Defeaters and Disqualifiers

Mind 128 (511):887-906 (2019)
Download Edit this record How to cite View on PhilPapers
Abstract
Justification depends on context: even if E on its own justifies H, still it might fail to justify in the context of D. This sort of effect, epistemologists think, is due to defeaters, which undermine or rebut a would-be justifier. I argue that there is another fundamental sort of contextual feature, disqualification, which doesn't involve rebuttal or undercutting, and which cannot be reduced to any notion of screening-off. A disqualifier makes some would-be justifier otiose, as direct testimony sometimes does to distal testimony, and as manifestly decisive evidence might do to gratuitous evidence on the same team. Basing a belief on disqualified evidence, moreover, is distinctively irrational. One is not necessarily irresponsible. Instead one is turning down a free upgrade to a sleeker, stabler basis for one's beliefs. Such an upgrade would prevent wastes of epistemic effort, since someone who bases her belief on a disqualified proposition E will need to remember E and rethink her belief should E ever be defeated. The upgrade might also reduce reliance on unwieldy evidence, if E is relevant only thanks to some labyrinthine argument; and if even ideal agents should doubt their ability to follow such arguments, even they should care about disqualifiers.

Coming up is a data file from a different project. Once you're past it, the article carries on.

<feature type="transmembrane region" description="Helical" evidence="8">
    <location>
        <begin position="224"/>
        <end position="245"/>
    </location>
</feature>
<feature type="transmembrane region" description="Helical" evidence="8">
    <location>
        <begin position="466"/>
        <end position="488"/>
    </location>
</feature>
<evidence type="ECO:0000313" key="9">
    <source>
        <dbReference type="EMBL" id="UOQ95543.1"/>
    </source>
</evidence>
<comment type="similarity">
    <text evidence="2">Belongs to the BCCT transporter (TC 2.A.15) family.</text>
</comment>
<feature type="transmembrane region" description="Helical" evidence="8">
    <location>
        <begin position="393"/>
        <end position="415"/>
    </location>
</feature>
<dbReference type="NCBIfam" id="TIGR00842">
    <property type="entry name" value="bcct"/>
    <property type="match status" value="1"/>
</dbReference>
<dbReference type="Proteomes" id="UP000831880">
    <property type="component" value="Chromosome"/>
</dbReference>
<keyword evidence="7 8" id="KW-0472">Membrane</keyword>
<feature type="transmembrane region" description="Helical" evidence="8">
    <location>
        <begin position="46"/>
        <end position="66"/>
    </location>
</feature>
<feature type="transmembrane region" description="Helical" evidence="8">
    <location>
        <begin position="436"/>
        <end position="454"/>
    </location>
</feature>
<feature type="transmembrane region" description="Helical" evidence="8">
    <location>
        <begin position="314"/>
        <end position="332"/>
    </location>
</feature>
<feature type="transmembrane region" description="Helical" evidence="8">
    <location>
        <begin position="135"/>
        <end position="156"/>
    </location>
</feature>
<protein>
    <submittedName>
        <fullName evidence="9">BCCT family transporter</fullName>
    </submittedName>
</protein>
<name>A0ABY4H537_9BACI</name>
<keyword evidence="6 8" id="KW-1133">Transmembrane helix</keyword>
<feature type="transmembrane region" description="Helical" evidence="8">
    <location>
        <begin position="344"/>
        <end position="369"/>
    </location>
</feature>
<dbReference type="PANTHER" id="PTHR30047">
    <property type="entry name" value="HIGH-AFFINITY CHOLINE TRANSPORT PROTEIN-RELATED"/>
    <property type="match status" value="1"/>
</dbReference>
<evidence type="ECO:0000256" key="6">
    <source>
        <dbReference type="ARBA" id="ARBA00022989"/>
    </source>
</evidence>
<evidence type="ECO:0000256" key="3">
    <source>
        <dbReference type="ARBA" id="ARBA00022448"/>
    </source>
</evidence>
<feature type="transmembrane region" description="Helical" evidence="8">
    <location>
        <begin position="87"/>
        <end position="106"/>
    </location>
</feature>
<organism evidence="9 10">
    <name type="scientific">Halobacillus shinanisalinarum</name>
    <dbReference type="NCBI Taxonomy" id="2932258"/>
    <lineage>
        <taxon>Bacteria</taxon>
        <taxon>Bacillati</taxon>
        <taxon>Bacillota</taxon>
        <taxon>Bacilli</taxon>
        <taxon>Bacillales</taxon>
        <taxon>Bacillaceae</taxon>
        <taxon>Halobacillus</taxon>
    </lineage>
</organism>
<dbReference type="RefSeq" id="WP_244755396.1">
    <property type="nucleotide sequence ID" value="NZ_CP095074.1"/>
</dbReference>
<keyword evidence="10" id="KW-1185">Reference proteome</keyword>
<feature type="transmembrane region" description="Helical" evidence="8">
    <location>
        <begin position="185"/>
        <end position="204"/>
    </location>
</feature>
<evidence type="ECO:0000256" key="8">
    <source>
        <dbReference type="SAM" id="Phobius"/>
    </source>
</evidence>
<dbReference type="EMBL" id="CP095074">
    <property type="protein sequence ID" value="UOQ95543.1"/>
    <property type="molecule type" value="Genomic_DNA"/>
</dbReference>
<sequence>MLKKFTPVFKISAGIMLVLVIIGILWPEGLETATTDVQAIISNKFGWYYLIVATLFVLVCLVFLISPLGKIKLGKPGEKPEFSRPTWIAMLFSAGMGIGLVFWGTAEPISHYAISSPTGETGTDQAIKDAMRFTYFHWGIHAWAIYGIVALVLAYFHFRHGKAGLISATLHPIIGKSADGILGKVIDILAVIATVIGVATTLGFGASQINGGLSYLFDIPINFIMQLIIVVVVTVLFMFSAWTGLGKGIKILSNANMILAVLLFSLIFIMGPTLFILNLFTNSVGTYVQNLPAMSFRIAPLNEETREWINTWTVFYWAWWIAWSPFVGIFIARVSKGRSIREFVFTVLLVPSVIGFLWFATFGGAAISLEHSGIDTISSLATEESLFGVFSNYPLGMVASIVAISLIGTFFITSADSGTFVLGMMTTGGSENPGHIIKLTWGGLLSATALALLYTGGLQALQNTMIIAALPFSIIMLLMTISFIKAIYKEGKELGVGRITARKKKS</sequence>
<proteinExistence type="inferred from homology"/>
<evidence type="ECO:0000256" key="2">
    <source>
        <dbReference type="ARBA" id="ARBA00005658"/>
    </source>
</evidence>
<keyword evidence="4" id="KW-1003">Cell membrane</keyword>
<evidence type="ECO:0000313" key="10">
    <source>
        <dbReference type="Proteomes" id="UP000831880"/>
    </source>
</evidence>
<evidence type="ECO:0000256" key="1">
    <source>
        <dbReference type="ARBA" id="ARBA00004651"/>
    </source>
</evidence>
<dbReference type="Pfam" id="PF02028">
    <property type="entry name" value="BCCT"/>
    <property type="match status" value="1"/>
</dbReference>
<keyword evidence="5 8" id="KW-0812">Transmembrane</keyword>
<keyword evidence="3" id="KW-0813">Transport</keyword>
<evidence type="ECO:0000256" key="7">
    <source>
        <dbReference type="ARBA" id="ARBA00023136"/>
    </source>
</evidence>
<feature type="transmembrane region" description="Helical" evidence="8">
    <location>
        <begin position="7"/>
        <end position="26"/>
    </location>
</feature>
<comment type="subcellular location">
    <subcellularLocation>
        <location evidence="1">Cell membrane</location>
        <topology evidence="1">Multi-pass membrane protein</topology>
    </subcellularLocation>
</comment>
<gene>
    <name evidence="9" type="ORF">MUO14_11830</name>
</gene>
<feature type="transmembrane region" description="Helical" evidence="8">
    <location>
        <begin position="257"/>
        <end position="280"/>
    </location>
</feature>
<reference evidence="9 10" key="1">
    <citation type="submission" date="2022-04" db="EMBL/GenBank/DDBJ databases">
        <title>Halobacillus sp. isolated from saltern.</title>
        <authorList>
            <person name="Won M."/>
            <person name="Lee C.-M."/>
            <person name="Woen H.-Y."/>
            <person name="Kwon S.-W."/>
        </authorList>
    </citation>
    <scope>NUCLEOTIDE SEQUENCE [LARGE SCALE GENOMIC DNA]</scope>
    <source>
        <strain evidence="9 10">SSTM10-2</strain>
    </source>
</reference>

Categories
(categorize this paper)
PhilPapers/Archive ID
MUODAD
Revision history
Archival date: 2018-08-16
View upload history
References found in this work BETA

View all 53 references / Add more references

Citations of this work BETA
Redundant Reasons.Wodak, Daniel

Add more citations

Added to PP index
2018-08-16

Total views
145 ( #21,539 of 43,001 )

Recent downloads (6 months)
48 ( #14,162 of 43,001 )

How can I increase my downloads?

Downloads since first upload
This graph includes both downloads from PhilArchive and clicks to external links.